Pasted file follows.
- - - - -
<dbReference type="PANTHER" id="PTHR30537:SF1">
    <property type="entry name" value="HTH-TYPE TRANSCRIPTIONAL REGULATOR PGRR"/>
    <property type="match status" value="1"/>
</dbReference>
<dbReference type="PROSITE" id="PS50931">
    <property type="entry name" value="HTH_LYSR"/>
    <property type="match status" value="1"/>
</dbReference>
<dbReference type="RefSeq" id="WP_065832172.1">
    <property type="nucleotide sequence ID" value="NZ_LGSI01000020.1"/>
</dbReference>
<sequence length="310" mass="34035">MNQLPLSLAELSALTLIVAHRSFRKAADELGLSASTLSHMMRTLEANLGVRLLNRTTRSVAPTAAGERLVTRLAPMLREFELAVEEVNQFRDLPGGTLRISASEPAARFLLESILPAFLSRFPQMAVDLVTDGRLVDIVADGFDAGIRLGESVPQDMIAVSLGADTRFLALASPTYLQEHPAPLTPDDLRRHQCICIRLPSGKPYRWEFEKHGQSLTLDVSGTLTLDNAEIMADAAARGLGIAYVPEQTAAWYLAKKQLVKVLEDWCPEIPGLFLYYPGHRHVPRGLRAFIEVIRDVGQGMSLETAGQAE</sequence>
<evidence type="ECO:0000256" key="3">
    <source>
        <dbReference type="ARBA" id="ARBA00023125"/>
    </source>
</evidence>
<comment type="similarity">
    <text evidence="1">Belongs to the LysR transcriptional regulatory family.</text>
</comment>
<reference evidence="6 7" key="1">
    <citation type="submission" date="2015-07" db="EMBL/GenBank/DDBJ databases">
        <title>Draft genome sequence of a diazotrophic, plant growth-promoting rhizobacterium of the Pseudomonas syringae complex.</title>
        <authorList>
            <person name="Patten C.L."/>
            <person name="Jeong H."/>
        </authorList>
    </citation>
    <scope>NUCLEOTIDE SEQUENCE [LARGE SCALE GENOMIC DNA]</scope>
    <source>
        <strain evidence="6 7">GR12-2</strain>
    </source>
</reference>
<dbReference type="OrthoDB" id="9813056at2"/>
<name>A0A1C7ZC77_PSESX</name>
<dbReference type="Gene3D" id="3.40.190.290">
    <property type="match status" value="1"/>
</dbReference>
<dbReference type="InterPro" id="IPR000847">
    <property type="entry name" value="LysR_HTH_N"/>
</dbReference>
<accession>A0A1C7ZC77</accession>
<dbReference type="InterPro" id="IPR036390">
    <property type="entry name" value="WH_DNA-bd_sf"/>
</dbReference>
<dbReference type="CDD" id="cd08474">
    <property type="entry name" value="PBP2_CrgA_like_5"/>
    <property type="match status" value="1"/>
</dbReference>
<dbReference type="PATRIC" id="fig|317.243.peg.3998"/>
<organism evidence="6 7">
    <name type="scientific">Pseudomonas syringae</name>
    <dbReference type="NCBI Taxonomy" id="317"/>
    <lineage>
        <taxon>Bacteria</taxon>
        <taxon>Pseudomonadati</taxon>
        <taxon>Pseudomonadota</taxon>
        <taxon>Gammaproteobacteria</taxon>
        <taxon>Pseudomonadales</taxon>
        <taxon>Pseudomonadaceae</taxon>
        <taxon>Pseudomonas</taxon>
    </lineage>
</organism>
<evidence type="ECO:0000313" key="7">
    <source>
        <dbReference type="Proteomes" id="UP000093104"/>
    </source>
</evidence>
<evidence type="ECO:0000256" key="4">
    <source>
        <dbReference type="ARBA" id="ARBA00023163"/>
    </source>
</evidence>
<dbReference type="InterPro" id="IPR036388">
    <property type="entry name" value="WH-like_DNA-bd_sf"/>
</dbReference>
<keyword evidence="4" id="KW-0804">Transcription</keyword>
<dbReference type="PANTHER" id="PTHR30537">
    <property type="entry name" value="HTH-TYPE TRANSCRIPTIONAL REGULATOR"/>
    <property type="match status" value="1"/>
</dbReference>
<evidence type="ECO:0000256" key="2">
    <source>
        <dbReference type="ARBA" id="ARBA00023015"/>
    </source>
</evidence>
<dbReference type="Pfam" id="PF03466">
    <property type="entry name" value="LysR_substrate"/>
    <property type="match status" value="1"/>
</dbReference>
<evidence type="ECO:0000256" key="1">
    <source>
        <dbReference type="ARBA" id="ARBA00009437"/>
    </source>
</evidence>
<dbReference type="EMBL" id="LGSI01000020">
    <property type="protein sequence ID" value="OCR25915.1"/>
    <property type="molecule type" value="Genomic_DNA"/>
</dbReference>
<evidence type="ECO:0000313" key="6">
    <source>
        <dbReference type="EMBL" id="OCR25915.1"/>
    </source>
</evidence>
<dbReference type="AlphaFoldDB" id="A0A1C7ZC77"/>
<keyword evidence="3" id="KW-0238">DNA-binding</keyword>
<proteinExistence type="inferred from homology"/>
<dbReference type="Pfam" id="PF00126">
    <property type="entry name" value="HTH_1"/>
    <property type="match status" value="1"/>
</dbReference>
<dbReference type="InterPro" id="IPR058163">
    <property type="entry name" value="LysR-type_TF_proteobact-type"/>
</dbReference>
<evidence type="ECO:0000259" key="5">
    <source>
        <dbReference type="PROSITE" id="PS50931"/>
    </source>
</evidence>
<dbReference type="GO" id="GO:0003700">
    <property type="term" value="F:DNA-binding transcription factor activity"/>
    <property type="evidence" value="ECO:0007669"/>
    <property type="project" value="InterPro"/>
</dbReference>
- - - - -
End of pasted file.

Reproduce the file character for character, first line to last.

<dbReference type="PANTHER" id="PTHR30537:SF1">
    <property type="entry name" value="HTH-TYPE TRANSCRIPTIONAL REGULATOR PGRR"/>
    <property type="match status" value="1"/>
</dbReference>
<dbReference type="PROSITE" id="PS50931">
    <property type="entry name" value="HTH_LYSR"/>
    <property type="match status" value="1"/>
</dbReference>
<dbReference type="RefSeq" id="WP_065832172.1">
    <property type="nucleotide sequence ID" value="NZ_LGSI01000020.1"/>
</dbReference>
<sequence length="310" mass="34035">MNQLPLSLAELSALTLIVAHRSFRKAADELGLSASTLSHMMRTLEANLGVRLLNRTTRSVAPTAAGERLVTRLAPMLREFELAVEEVNQFRDLPGGTLRISASEPAARFLLESILPAFLSRFPQMAVDLVTDGRLVDIVADGFDAGIRLGESVPQDMIAVSLGADTRFLALASPTYLQEHPAPLTPDDLRRHQCICIRLPSGKPYRWEFEKHGQSLTLDVSGTLTLDNAEIMADAAARGLGIAYVPEQTAAWYLAKKQLVKVLEDWCPEIPGLFLYYPGHRHVPRGLRAFIEVIRDVGQGMSLETAGQAE</sequence>
<evidence type="ECO:0000256" key="3">
    <source>
        <dbReference type="ARBA" id="ARBA00023125"/>
    </source>
</evidence>
<comment type="similarity">
    <text evidence="1">Belongs to the LysR transcriptional regulatory family.</text>
</comment>
<reference evidence="6 7" key="1">
    <citation type="submission" date="2015-07" db="EMBL/GenBank/DDBJ databases">
        <title>Draft genome sequence of a diazotrophic, plant growth-promoting rhizobacterium of the Pseudomonas syringae complex.</title>
        <authorList>
            <person name="Patten C.L."/>
            <person name="Jeong H."/>
        </authorList>
    </citation>
    <scope>NUCLEOTIDE SEQUENCE [LARGE SCALE GENOMIC DNA]</scope>
    <source>
        <strain evidence="6 7">GR12-2</strain>
    </source>
</reference>
<dbReference type="OrthoDB" id="9813056at2"/>
<name>A0A1C7ZC77_PSESX</name>
<dbReference type="Gene3D" id="3.40.190.290">
    <property type="match status" value="1"/>
</dbReference>
<dbReference type="InterPro" id="IPR000847">
    <property type="entry name" value="LysR_HTH_N"/>
</dbReference>
<accession>A0A1C7ZC77</accession>
<dbReference type="InterPro" id="IPR036390">
    <property type="entry name" value="WH_DNA-bd_sf"/>
</dbReference>
<dbReference type="CDD" id="cd08474">
    <property type="entry name" value="PBP2_CrgA_like_5"/>
    <property type="match status" value="1"/>
</dbReference>
<dbReference type="PATRIC" id="fig|317.243.peg.3998"/>
<organism evidence="6 7">
    <name type="scientific">Pseudomonas syringae</name>
    <dbReference type="NCBI Taxonomy" id="317"/>
    <lineage>
        <taxon>Bacteria</taxon>
        <taxon>Pseudomonadati</taxon>
        <taxon>Pseudomonadota</taxon>
        <taxon>Gammaproteobacteria</taxon>
        <taxon>Pseudomonadales</taxon>
        <taxon>Pseudomonadaceae</taxon>
        <taxon>Pseudomonas</taxon>
    </lineage>
</organism>
<evidence type="ECO:0000313" key="7">
    <source>
        <dbReference type="Proteomes" id="UP000093104"/>
    </source>
</evidence>
<evidence type="ECO:0000256" key="4">
    <source>
        <dbReference type="ARBA" id="ARBA00023163"/>
    </source>
</evidence>
<dbReference type="InterPro" id="IPR036388">
    <property type="entry name" value="WH-like_DNA-bd_sf"/>
</dbReference>
<keyword evidence="4" id="KW-0804">Transcription</keyword>
<dbReference type="PANTHER" id="PTHR30537">
    <property type="entry name" value="HTH-TYPE TRANSCRIPTIONAL REGULATOR"/>
    <property type="match status" value="1"/>
</dbReference>
<evidence type="ECO:0000256" key="2">
    <source>
        <dbReference type="ARBA" id="ARBA00023015"/>
    </source>
</evidence>
<dbReference type="Pfam" id="PF03466">
    <property type="entry name" value="LysR_substrate"/>
    <property type="match status" value="1"/>
</dbReference>
<evidence type="ECO:0000256" key="1">
    <source>
        <dbReference type="ARBA" id="ARBA00009437"/>
    </source>
</evidence>
<dbReference type="EMBL" id="LGSI01000020">
    <property type="protein sequence ID" value="OCR25915.1"/>
    <property type="molecule type" value="Genomic_DNA"/>
</dbReference>
<evidence type="ECO:0000313" key="6">
    <source>
        <dbReference type="EMBL" id="OCR25915.1"/>
    </source>
</evidence>
<dbReference type="AlphaFoldDB" id="A0A1C7ZC77"/>
<keyword evidence="3" id="KW-0238">DNA-binding</keyword>
<proteinExistence type="inferred from homology"/>
<dbReference type="Pfam" id="PF00126">
    <property type="entry name" value="HTH_1"/>
    <property type="match status" value="1"/>
</dbReference>
<dbReference type="InterPro" id="IPR058163">
    <property type="entry name" value="LysR-type_TF_proteobact-type"/>
</dbReference>
<evidence type="ECO:0000259" key="5">
    <source>
        <dbReference type="PROSITE" id="PS50931"/>
    </source>
</evidence>
<dbReference type="GO" id="GO:0003700">
    <property type="term" value="F:DNA-binding transcription factor activity"/>
    <property type="evidence" value="ECO:0007669"/>
    <property type="project" value="InterPro"/>
</dbReference>